The first issue is whether this transaction is deemed to be, in substance, the transfer of property subject to a liability in excess of the transferor's adjusted basis. If the answer is yes, the transaction is deemed to be a currently taxable event. If the answer is no, the sponsor has no gain to recognize until it sells the cooperative's shares.
Sec. 351 provides that gain or loss is not recognized if property is transferred to a controlled corporation solely in exchange for the controlled corporation's stock or securities. If, in addition to receiving stock or securities of the controlled corporation, the transferor of the property also receives money or other property in a transaction that otherwise would qualify as a completely tax-free exchange, Sec. 351 requires the recognition of any gain realized on the exchange but not in an amount which exceeds the value of the money or other property received.
Sec. 357(c) requires, in part, that if property is transferred subject to a mortgage which exceeds the transferor's basis in the property, then the excess is considered to be a taxable gain.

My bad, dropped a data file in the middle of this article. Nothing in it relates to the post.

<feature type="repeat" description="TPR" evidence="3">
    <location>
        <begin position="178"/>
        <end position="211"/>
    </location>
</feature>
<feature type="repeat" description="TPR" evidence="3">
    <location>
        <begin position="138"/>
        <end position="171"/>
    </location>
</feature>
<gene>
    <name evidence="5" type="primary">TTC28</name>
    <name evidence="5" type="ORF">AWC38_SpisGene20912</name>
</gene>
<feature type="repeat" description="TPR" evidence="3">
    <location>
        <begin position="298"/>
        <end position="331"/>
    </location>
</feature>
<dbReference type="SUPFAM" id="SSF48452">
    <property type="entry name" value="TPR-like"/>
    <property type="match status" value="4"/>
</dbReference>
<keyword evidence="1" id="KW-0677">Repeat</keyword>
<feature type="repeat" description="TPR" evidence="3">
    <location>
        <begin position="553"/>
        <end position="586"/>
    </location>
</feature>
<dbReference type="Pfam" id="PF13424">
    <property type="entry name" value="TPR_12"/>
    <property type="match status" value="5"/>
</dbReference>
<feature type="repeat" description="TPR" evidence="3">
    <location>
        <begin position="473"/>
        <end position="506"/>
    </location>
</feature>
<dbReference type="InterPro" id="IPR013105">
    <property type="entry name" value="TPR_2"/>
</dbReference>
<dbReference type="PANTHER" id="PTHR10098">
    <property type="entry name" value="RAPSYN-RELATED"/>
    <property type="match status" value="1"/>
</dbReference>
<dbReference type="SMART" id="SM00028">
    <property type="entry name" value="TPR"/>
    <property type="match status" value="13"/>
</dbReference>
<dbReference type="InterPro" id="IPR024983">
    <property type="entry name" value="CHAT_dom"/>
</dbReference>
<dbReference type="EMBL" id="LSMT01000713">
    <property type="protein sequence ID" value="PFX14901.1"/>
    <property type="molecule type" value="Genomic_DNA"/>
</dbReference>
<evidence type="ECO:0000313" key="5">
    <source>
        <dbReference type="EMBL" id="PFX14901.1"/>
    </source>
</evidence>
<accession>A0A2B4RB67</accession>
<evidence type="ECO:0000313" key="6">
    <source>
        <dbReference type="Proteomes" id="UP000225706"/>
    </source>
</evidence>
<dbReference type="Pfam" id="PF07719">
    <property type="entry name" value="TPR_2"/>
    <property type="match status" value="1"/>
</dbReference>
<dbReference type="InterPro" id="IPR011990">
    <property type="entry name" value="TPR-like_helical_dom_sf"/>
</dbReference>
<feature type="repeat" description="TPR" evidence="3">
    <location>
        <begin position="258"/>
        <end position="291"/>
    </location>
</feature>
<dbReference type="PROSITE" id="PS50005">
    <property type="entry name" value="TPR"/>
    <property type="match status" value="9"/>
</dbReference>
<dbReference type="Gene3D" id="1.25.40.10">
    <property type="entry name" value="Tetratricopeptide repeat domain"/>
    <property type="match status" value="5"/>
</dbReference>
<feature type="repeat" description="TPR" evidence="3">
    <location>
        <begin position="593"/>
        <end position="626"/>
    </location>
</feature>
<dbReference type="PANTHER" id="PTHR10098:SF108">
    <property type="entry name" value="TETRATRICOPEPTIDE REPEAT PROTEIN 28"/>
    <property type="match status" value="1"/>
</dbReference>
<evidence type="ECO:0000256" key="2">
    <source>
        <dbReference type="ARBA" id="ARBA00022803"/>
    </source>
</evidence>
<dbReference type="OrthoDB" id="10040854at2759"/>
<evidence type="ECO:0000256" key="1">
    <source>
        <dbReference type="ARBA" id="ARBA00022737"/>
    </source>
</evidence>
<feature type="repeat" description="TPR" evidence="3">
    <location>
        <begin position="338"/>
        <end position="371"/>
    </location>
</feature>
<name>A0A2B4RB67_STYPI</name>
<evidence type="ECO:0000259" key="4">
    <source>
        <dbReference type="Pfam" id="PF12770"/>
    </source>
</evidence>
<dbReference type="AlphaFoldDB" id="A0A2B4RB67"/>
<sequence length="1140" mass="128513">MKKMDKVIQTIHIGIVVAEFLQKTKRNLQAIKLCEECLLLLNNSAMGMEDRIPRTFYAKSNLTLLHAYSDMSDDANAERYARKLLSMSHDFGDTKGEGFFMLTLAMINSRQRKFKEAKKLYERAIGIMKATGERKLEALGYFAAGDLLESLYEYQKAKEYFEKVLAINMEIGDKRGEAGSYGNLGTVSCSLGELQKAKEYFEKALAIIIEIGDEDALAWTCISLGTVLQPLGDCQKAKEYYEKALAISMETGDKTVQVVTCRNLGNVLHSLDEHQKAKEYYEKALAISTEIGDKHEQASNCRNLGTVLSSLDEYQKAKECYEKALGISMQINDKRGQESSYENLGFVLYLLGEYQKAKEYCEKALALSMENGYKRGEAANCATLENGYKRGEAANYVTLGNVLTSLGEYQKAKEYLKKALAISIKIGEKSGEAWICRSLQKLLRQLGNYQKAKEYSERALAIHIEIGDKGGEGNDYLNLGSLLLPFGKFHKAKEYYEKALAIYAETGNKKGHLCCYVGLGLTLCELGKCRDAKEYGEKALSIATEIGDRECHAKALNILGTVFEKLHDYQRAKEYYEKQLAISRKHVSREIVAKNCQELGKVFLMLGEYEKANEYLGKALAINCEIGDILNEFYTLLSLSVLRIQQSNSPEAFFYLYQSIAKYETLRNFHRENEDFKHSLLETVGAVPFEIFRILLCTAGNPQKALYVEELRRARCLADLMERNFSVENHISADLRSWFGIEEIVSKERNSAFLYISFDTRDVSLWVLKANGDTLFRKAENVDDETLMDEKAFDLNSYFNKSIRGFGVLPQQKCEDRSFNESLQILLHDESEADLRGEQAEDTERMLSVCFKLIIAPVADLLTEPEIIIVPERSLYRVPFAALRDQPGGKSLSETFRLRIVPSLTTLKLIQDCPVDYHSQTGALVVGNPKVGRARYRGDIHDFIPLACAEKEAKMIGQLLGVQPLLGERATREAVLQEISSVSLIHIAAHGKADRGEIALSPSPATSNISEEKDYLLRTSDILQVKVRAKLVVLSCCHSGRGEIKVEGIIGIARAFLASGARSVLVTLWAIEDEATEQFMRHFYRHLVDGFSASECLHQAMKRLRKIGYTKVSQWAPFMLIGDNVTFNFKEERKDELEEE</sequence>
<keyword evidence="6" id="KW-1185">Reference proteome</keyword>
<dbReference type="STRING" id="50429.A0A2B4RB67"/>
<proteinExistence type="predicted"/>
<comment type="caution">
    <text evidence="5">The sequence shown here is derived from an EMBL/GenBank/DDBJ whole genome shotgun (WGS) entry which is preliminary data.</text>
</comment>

The IRS and the U.S. Tax Court both have taken the position that even if the transferor (the sponsor in this case) is liable on the mortgage, the transferee (the corporation in this case) will be deemed to have acquired the property subject to the mortgage as long as the debt is secured by the property transferred. The leading case in this area is Smith, 84 T.C. 889. In that case, even though the transferor remained liable on the transferred mortgage, the Tax Court held that Sec. 357(c) nonetheless applied since the property was subject to the mortgage at the time of the transfer. The issue is whether our fact pattern is on all fours with the Smith case. Can a position be sustained that Smith does not apply to our facts since the property was not subject to any liabilities at the moment of transfer?
The IRS would probably respond with a definite no and seek to apply the step-transaction theory. Under this theory it is possible to argue that the effect of the sponsor's subsequent use of the proceeds received from the new mortgage to pay off the outstanding unsecured loan is no different than actually transferring the building subject to the mortgage. The Service would collapse the two separate transactions, the retirement of the original mortgage and the subsequent repayment of the unsecured loan, into one transaction. As a result, the Service would hold the sponsor currently taxable on the excess of mortgage over the sponsor's adjusted basis.